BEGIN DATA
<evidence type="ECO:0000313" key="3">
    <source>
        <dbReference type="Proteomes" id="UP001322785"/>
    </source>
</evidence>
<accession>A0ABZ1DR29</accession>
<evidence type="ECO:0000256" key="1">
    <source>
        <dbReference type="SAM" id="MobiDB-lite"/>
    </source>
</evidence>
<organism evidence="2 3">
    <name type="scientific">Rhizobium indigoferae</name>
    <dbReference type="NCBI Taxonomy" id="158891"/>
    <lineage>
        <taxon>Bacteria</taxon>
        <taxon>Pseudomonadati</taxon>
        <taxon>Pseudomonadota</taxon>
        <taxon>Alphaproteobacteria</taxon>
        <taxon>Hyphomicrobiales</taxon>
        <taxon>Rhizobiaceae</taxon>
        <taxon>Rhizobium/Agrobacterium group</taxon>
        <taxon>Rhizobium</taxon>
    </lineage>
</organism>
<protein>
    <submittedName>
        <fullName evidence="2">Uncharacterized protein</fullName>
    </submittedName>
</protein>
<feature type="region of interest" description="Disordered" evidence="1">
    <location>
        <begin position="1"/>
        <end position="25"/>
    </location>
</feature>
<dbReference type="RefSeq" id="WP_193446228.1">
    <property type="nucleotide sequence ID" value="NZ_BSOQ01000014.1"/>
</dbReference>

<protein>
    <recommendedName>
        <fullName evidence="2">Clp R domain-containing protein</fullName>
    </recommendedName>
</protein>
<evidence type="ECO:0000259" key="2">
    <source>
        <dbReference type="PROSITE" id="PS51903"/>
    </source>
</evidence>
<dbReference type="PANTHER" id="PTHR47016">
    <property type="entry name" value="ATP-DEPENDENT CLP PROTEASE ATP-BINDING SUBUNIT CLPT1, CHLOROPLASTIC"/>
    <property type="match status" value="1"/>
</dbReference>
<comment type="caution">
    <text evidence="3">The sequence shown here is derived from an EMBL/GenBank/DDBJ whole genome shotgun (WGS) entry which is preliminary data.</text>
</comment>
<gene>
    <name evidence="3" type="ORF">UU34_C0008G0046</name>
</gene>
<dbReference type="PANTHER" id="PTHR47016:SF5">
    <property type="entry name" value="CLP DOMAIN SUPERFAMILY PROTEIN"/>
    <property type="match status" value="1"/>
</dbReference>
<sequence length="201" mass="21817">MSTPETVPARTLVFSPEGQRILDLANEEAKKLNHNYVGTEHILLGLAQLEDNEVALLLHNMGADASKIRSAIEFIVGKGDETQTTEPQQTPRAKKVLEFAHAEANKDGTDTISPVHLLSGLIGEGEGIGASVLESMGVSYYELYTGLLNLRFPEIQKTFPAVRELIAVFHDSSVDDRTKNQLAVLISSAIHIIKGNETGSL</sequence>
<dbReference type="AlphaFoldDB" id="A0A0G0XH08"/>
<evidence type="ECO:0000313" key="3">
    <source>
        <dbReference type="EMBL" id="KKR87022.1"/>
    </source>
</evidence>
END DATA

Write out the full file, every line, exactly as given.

<evidence type="ECO:0000313" key="3">
    <source>
        <dbReference type="Proteomes" id="UP001322785"/>
    </source>
</evidence>
<accession>A0ABZ1DR29</accession>
<evidence type="ECO:0000256" key="1">
    <source>
        <dbReference type="SAM" id="MobiDB-lite"/>
    </source>
</evidence>
<organism evidence="2 3">
    <name type="scientific">Rhizobium indigoferae</name>
    <dbReference type="NCBI Taxonomy" id="158891"/>
    <lineage>
        <taxon>Bacteria</taxon>
        <taxon>Pseudomonadati</taxon>
        <taxon>Pseudomonadota</taxon>
        <taxon>Alphaproteobacteria</taxon>
        <taxon>Hyphomicrobiales</taxon>
        <taxon>Rhizobiaceae</taxon>
        <taxon>Rhizobium/Agrobacterium group</taxon>
        <taxon>Rhizobium</taxon>
    </lineage>
</organism>
<protein>
    <submittedName>
        <fullName evidence="2">Uncharacterized protein</fullName>
    </submittedName>
</protein>
<feature type="region of interest" description="Disordered" evidence="1">
    <location>
        <begin position="1"/>
        <end position="25"/>
    </location>
</feature>
<dbReference type="RefSeq" id="WP_193446228.1">
    <property type="nucleotide sequence ID" value="NZ_BSOQ01000014.1"/>
</dbReference>

<protein>
    <recommendedName>
        <fullName evidence="2">Clp R domain-containing protein</fullName>
    </recommendedName>
</protein>
<evidence type="ECO:0000259" key="2">
    <source>
        <dbReference type="PROSITE" id="PS51903"/>
    </source>
</evidence>
<dbReference type="PANTHER" id="PTHR47016">
    <property type="entry name" value="ATP-DEPENDENT CLP PROTEASE ATP-BINDING SUBUNIT CLPT1, CHLOROPLASTIC"/>
    <property type="match status" value="1"/>
</dbReference>
<comment type="caution">
    <text evidence="3">The sequence shown here is derived from an EMBL/GenBank/DDBJ whole genome shotgun (WGS) entry which is preliminary data.</text>
</comment>
<gene>
    <name evidence="3" type="ORF">UU34_C0008G0046</name>
</gene>
<dbReference type="PANTHER" id="PTHR47016:SF5">
    <property type="entry name" value="CLP DOMAIN SUPERFAMILY PROTEIN"/>
    <property type="match status" value="1"/>
</dbReference>
<sequence length="201" mass="21817">MSTPETVPARTLVFSPEGQRILDLANEEAKKLNHNYVGTEHILLGLAQLEDNEVALLLHNMGADASKIRSAIEFIVGKGDETQTTEPQQTPRAKKVLEFAHAEANKDGTDTISPVHLLSGLIGEGEGIGASVLESMGVSYYELYTGLLNLRFPEIQKTFPAVRELIAVFHDSSVDDRTKNQLAVLISSAIHIIKGNETGSL</sequence>
<dbReference type="AlphaFoldDB" id="A0A0G0XH08"/>
<evidence type="ECO:0000313" key="3">
    <source>
        <dbReference type="EMBL" id="KKR87022.1"/>
    </source>
</evidence>